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Canada's short-track speedskating team adds four more World Cup medals

02/15/2015 03:20 EST | Updated 04/17/2015 05:59 EDT
ERZURUM, Turkey - Canada's short-track speedskating team added four bronze medals to its World Cup medal haul Sunday.

Charles Hamelin, Patrick Duffy, Kim Boutin and the women's relay all won bronze medals, on the heels of a three-medal day Saturday.

Hamelin, from Sainte-Julie, Que., was third in the men's 500 metres, despite a false start. Hungary's Viktor Knoch won the gold ahead of China's Wu Dajing. The Canadian took advantage of a penalty given to Russian skater Semen Elistratov to make his way onto the podium.

"That may have been the weirdest 500 I've ever skated in," Hamelin said. "I clearly had a false start, but when I realized they weren't going to restart the race, I had to quickly get back up and I found myself five or six metres behind right off the bat. I took advantage of a battle up front to come back, and then the Russian pushed me by putting his hands on my hip and shoulder, and I had to hang on to the boards to avoid falling."

"I take this bronze medal as a consolation prize for the weekend," added Hamelin, who was sixth in Saturday's 1000.

Duffy, a 23-year-old from Oakville, Ont., was third in the men's 1000 to pick up his first individual World Cup medal. He finished behind winner Sin Da Woon of South Korea and Russia's Victor An.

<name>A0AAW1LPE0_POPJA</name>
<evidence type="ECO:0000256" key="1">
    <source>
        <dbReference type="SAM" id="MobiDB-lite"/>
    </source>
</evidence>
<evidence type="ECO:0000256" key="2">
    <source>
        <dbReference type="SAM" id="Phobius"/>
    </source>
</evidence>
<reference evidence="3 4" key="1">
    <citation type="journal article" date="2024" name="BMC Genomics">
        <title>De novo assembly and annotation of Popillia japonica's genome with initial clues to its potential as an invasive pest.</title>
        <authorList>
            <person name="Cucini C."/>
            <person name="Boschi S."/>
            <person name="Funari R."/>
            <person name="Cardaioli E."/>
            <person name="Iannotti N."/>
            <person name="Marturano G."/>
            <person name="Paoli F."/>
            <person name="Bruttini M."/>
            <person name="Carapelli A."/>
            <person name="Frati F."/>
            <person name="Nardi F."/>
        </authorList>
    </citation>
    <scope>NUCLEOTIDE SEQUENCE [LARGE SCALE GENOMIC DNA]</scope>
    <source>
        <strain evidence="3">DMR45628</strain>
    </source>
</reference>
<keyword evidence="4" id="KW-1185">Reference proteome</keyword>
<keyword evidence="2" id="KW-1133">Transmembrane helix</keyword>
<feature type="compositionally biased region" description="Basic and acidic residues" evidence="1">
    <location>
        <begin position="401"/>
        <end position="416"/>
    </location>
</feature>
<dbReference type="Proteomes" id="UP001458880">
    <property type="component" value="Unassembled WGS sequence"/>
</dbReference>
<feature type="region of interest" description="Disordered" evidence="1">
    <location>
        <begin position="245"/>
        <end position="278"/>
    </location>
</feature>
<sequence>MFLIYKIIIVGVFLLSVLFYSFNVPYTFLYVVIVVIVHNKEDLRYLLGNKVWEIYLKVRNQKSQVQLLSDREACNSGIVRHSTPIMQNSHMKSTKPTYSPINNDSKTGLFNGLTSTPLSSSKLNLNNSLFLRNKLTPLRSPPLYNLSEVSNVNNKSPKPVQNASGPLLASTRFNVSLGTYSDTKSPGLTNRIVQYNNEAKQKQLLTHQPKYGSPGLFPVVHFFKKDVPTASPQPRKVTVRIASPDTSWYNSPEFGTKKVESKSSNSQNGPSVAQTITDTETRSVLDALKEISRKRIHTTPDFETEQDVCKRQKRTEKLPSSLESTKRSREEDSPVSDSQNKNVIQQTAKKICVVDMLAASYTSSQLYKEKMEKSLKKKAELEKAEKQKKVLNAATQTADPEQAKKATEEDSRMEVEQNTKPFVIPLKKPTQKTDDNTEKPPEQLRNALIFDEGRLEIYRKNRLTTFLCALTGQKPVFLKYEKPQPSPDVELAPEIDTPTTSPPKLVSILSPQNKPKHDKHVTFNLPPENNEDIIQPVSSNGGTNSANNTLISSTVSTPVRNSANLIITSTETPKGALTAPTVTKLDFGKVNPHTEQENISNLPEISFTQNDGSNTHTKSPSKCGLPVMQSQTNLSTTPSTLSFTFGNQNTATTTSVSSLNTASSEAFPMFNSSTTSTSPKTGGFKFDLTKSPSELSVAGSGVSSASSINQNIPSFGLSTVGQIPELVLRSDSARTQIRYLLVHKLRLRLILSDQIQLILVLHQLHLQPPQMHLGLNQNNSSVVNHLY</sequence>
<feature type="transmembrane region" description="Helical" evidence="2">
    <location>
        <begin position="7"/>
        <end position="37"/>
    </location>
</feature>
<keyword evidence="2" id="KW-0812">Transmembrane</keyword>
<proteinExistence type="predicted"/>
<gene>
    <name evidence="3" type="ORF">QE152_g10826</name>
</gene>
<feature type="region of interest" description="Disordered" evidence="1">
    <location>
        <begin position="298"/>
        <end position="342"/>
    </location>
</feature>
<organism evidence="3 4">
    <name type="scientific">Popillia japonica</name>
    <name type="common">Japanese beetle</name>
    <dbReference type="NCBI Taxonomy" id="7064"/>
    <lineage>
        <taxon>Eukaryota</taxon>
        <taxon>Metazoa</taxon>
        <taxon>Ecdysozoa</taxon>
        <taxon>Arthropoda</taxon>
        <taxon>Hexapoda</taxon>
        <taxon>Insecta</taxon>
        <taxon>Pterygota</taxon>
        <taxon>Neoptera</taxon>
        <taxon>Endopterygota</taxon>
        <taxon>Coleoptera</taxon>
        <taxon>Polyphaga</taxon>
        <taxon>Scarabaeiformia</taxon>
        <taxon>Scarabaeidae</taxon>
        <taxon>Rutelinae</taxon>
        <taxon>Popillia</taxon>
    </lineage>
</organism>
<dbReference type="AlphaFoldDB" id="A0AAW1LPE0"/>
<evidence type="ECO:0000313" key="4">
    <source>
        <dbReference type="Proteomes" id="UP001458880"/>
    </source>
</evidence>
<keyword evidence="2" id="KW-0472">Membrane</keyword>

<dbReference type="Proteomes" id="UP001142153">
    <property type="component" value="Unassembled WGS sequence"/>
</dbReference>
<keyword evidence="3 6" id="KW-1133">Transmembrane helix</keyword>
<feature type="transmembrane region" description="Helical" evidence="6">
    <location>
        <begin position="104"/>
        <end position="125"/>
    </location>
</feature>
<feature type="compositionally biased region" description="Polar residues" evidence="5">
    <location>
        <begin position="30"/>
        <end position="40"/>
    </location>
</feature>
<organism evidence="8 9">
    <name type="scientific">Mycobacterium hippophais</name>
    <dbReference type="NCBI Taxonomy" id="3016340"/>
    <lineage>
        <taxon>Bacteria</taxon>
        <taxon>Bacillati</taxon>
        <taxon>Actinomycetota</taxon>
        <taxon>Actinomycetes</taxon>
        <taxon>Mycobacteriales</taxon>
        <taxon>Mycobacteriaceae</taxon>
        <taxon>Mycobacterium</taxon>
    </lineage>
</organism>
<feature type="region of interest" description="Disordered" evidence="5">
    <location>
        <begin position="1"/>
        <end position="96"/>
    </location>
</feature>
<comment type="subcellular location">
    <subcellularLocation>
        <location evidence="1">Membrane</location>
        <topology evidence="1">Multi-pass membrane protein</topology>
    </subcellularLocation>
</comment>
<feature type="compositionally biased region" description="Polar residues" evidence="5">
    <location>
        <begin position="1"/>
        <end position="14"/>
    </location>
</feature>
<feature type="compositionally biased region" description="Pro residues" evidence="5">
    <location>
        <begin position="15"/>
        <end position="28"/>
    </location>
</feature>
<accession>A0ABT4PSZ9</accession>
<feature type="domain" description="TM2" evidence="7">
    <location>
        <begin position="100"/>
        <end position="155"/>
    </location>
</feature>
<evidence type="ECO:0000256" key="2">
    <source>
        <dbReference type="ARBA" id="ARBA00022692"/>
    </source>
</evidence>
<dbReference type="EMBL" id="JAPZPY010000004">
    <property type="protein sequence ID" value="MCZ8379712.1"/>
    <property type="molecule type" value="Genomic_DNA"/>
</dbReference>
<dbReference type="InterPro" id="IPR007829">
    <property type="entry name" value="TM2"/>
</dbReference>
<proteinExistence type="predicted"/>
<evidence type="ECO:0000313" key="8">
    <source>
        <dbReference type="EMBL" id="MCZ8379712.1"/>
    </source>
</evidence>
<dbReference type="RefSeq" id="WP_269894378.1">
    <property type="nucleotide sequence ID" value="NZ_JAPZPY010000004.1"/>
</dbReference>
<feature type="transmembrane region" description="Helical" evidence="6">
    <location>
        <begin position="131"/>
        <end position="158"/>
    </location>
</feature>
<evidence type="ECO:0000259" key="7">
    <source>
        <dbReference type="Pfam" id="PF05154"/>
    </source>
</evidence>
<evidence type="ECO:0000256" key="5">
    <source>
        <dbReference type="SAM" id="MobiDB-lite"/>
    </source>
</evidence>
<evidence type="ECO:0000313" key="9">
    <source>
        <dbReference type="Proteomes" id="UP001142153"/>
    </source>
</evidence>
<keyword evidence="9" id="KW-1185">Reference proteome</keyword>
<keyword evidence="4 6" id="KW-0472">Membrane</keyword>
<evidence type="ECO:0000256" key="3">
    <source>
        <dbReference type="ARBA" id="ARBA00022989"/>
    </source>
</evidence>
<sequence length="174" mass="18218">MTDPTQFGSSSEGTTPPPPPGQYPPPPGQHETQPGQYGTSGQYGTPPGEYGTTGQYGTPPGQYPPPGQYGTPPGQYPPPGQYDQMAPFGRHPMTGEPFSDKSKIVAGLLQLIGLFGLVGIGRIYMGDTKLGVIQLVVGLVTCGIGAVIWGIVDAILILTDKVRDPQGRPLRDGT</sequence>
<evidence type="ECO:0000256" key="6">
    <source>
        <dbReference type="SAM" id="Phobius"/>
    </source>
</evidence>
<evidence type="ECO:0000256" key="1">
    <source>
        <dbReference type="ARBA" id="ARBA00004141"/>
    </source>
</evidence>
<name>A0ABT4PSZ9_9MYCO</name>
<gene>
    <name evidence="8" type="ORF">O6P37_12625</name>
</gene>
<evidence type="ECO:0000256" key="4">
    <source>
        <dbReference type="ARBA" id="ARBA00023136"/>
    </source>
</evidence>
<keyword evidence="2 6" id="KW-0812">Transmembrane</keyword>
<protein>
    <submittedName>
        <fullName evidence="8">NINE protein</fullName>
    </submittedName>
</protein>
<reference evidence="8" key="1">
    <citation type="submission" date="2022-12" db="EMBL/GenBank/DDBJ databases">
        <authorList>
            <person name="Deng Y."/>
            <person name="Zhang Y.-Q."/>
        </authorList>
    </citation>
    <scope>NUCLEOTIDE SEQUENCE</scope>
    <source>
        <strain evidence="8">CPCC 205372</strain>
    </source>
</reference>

"In today's final, I was aiming to put together everything that I had learned over the last few races and over the World Cup season," Duffy said. "The planned strategy went out the window right at the start, when I found myself fourth, but I stayed calm, and was able to move up to third. I tried catching up to An for second place, but he had the better legs today. It's still good to finally get that first podium."

Boutin, a 20-year-old from Sherbrooke, Que., was third in the women's 1,000 behind Italy's gold medallist Arianna Fontana and Japan's Yui Sakai.

"This will give me a boost of confidence for the world championships," Boutin said. "I would have preferred winning gold or silver (Sunday), because I know I can do better in the 1000, but I'm still happy with what I did today, considering I tried a new strategy by staying at the back of the pack to start the race."

Boutin teamed up with Marianne St-Gelais and Kasandra Bradette of St-Felicien, Que., and Geneve Belanger of Montreal to claim bronze behind China and silver medallists South Korea.

The World Cup marked Canada's most successful weekend since the Shanghai stage in mid-December, when it came up with eight medals.

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